New York State Green Party Calls Legislative Ethics Reform Inadequate
Green Party of New York State
For Immediate Release
January 15, 2010
Peter LaVenia, firstname.lastname@example.org, 518-463-8653
Eric Jones, Chair@gpny.org, 716-908-5226
The Green Party of New York State stated today that it opposed the ethics reform deal announced earlier this week as being too late, too late, an attempt at damage control rather than the real reform New York taxpayers deserve. The Greens said that it agreed with Gov. Paterson that this bill is "election-year window dressing."
"With the defeat of incumbents like Tom Suozzi and Andy Spano, lawmakers are scared that many voters have reached their breaking point, disgusted by a political system that benefits special interests rather than the average New Yorker. The trial and convinction of Senator Bruno really exposed the seamy side of Albany wheeling and dealing, shocking many. The so-called ethics deal bill is a desperate attempt to put some fancy new wrapping paper around a corrupt system. This deal is about providing cover for incumbent state lawmakers, not ending the ability of special interests to buy lawmakers. Reformers need to demand a whole lot more rather than be satisified with a few crumbs," said Eric Jones, GPNYS co-chair, who thanked groups like Common Cause for their opposition to the proposed deal.
The compromise ethics bill proposed by the Legislature on Tuesday does not go nearly far enough in addressing what is already a crisis in New York State politics. Real ethics reform would include an ethics commission independent of legislative control as well as a requirement that all clients of legislators be made public. Allowing legislators to appoint members to the proposed Legislative Office of Ethics Investigation is akin to letting the inmates continue running the asylum. The reform package should include public financing of campaigns, certainly a total ban on contributions from those doing business with the state (e.g., a ban on pay to play).
"Ethics reform whereby the Legislature is allowed to police itself is absolutely a joke. The Citizens Union of New York has shown that in the past decade, 'one out of every fifteen legislative seats turned over because of ethical or criminal misconduct or related issues. This does not even count those who are still in office and under investigation or whose fates are currently being decided.' What kind of real change can occur when these legislators are allowed to be on an ethics commission? New Yorkers should reject these proposed changes as another slap in the face from the Legislature," said Gloria Mattera, Secretary of the GPNYS.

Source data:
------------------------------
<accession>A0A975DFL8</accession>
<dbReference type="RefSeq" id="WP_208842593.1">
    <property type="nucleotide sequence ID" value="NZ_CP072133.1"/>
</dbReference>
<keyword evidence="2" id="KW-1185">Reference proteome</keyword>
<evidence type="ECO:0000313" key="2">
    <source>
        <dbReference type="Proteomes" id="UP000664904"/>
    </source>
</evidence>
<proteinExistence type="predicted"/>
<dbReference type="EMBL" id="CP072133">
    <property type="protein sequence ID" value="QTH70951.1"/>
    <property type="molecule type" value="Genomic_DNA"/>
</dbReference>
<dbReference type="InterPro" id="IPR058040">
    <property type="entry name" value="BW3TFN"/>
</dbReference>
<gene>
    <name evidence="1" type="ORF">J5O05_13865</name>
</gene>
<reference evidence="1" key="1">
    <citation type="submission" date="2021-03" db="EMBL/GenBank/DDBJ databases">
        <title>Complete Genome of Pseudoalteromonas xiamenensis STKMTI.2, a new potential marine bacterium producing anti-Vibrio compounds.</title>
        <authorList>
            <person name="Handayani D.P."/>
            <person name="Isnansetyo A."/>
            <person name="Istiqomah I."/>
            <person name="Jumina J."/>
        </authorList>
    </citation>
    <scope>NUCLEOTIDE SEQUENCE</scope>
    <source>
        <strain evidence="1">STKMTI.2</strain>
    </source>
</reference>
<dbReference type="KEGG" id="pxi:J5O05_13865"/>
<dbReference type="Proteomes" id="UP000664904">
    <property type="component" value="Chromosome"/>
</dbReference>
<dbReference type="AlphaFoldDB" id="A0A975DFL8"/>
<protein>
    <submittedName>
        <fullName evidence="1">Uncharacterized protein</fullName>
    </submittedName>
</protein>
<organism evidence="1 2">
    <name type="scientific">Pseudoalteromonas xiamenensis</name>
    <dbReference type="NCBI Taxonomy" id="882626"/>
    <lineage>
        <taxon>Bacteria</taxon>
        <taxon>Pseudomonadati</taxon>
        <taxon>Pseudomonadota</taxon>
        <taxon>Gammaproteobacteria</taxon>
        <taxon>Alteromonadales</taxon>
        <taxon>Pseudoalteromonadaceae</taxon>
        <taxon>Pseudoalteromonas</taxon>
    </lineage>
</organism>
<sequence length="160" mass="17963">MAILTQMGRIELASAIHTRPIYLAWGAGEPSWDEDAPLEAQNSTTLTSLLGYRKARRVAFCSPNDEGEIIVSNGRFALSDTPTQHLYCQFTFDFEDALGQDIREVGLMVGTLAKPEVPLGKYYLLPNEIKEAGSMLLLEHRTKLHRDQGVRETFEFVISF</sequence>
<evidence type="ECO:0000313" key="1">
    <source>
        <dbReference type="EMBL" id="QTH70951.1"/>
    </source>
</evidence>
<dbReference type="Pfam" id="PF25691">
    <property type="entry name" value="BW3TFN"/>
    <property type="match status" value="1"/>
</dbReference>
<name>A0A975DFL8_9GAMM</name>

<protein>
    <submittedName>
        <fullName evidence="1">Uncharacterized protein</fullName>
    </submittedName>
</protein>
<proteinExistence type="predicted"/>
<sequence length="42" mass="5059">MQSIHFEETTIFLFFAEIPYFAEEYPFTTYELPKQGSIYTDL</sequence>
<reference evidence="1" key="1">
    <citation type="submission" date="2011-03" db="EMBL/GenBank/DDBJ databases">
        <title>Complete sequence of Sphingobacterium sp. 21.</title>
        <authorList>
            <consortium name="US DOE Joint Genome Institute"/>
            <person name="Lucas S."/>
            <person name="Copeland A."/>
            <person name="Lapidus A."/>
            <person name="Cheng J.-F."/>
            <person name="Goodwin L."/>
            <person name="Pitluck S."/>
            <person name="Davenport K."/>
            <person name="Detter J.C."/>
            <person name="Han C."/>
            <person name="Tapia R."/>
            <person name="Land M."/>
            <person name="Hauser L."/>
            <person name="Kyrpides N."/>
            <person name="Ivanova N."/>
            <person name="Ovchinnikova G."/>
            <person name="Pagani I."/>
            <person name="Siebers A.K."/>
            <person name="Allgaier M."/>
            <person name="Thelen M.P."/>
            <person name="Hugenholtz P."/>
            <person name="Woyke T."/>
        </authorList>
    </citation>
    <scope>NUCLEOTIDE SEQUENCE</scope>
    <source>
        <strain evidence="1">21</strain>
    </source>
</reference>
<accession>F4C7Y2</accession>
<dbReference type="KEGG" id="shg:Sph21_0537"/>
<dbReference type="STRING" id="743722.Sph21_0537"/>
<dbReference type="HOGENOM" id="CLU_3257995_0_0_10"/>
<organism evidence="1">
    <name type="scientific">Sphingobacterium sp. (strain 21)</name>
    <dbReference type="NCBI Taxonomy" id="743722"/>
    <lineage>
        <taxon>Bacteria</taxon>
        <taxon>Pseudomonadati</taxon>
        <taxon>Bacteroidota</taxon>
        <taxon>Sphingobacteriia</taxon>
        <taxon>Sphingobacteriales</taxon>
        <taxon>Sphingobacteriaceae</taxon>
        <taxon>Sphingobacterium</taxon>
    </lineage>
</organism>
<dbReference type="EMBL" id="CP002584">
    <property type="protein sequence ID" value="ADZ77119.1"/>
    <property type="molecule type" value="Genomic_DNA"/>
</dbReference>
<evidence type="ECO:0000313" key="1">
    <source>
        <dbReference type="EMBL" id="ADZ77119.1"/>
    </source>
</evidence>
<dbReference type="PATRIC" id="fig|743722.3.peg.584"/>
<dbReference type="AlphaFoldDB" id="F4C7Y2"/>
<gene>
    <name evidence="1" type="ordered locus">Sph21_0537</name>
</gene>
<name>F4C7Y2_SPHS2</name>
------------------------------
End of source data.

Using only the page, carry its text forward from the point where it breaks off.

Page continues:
Under the proposed deal, legislators who are lawyers, doctors, or part of a "protected profession would not have to reveal their clients to the public – a major and crucial loophole. This would exempt a significant portion of state lawmakers, including Speaker Silver and Senate Dem. Caucus Leader Sampson. While penalties for campaign finance rule breaking would grow, the bill does nothing to address the need for public financing of elections to limit the sway private campaign donors and lobbyists have on legislators.
"Many legislators are using the clichéd phrase 'don't let the perfect be the enemy of the good', but we see very often that bad and mediocre bills in Albany are the final word for years on an issue, not a starting point for further reform. Senators and Assemblypersons should be ashamed that after years of scandal and corruption trials they have put forward such a weak bill clearly for their own benefit during an election year. New Yorkers deserve better after being given so little for so long. We call on the Governor to veto this bill if it passes both houses, and for real ethics reform in Albany," stated David Doonan, Mayor of Greenwich.